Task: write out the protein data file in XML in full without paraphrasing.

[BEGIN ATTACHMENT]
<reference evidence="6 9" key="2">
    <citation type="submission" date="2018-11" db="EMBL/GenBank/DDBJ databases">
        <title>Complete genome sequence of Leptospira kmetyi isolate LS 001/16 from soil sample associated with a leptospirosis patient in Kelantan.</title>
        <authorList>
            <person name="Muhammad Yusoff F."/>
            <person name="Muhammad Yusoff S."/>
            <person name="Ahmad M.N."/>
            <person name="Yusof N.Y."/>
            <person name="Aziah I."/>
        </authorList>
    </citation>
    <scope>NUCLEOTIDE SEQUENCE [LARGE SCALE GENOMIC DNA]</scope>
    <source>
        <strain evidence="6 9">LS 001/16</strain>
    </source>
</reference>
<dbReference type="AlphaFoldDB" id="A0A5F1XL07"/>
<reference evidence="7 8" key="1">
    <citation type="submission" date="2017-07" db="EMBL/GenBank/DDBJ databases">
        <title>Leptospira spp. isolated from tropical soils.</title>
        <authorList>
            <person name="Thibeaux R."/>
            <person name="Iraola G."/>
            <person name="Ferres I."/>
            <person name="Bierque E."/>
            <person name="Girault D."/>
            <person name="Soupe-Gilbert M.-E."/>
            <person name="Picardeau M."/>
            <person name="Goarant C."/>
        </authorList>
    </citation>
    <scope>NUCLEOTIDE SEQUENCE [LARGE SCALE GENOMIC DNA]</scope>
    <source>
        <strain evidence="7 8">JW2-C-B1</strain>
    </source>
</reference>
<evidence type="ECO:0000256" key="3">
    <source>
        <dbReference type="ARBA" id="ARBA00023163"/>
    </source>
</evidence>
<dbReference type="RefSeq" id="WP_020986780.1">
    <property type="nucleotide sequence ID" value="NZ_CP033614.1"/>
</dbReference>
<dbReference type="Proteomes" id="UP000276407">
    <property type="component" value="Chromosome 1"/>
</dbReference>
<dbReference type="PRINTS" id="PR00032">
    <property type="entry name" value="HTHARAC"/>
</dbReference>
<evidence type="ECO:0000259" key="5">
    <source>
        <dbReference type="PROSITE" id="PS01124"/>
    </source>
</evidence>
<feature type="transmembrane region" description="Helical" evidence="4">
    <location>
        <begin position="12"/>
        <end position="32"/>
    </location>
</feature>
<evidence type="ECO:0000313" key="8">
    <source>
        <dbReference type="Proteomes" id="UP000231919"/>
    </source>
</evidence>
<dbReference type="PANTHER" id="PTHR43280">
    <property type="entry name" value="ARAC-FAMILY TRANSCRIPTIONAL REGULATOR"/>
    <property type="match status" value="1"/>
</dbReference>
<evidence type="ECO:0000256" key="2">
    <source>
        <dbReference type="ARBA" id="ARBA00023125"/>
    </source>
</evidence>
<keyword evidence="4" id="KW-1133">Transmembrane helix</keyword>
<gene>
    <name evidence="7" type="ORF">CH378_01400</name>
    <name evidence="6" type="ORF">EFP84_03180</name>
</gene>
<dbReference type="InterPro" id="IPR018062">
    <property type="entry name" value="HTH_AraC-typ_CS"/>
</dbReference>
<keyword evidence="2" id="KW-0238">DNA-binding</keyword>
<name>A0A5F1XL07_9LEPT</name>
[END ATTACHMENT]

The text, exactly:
<reference evidence="6 9" key="2">
    <citation type="submission" date="2018-11" db="EMBL/GenBank/DDBJ databases">
        <title>Complete genome sequence of Leptospira kmetyi isolate LS 001/16 from soil sample associated with a leptospirosis patient in Kelantan.</title>
        <authorList>
            <person name="Muhammad Yusoff F."/>
            <person name="Muhammad Yusoff S."/>
            <person name="Ahmad M.N."/>
            <person name="Yusof N.Y."/>
            <person name="Aziah I."/>
        </authorList>
    </citation>
    <scope>NUCLEOTIDE SEQUENCE [LARGE SCALE GENOMIC DNA]</scope>
    <source>
        <strain evidence="6 9">LS 001/16</strain>
    </source>
</reference>
<dbReference type="AlphaFoldDB" id="A0A5F1XL07"/>
<reference evidence="7 8" key="1">
    <citation type="submission" date="2017-07" db="EMBL/GenBank/DDBJ databases">
        <title>Leptospira spp. isolated from tropical soils.</title>
        <authorList>
            <person name="Thibeaux R."/>
            <person name="Iraola G."/>
            <person name="Ferres I."/>
            <person name="Bierque E."/>
            <person name="Girault D."/>
            <person name="Soupe-Gilbert M.-E."/>
            <person name="Picardeau M."/>
            <person name="Goarant C."/>
        </authorList>
    </citation>
    <scope>NUCLEOTIDE SEQUENCE [LARGE SCALE GENOMIC DNA]</scope>
    <source>
        <strain evidence="7 8">JW2-C-B1</strain>
    </source>
</reference>
<evidence type="ECO:0000256" key="3">
    <source>
        <dbReference type="ARBA" id="ARBA00023163"/>
    </source>
</evidence>
<dbReference type="RefSeq" id="WP_020986780.1">
    <property type="nucleotide sequence ID" value="NZ_CP033614.1"/>
</dbReference>
<dbReference type="Proteomes" id="UP000276407">
    <property type="component" value="Chromosome 1"/>
</dbReference>
<dbReference type="PRINTS" id="PR00032">
    <property type="entry name" value="HTHARAC"/>
</dbReference>
<evidence type="ECO:0000259" key="5">
    <source>
        <dbReference type="PROSITE" id="PS01124"/>
    </source>
</evidence>
<feature type="transmembrane region" description="Helical" evidence="4">
    <location>
        <begin position="12"/>
        <end position="32"/>
    </location>
</feature>
<evidence type="ECO:0000313" key="8">
    <source>
        <dbReference type="Proteomes" id="UP000231919"/>
    </source>
</evidence>
<dbReference type="PANTHER" id="PTHR43280">
    <property type="entry name" value="ARAC-FAMILY TRANSCRIPTIONAL REGULATOR"/>
    <property type="match status" value="1"/>
</dbReference>
<evidence type="ECO:0000256" key="2">
    <source>
        <dbReference type="ARBA" id="ARBA00023125"/>
    </source>
</evidence>
<keyword evidence="4" id="KW-1133">Transmembrane helix</keyword>
<gene>
    <name evidence="7" type="ORF">CH378_01400</name>
    <name evidence="6" type="ORF">EFP84_03180</name>
</gene>
<dbReference type="InterPro" id="IPR018062">
    <property type="entry name" value="HTH_AraC-typ_CS"/>
</dbReference>
<keyword evidence="2" id="KW-0238">DNA-binding</keyword>
<name>A0A5F1XL07_9LEPT</name>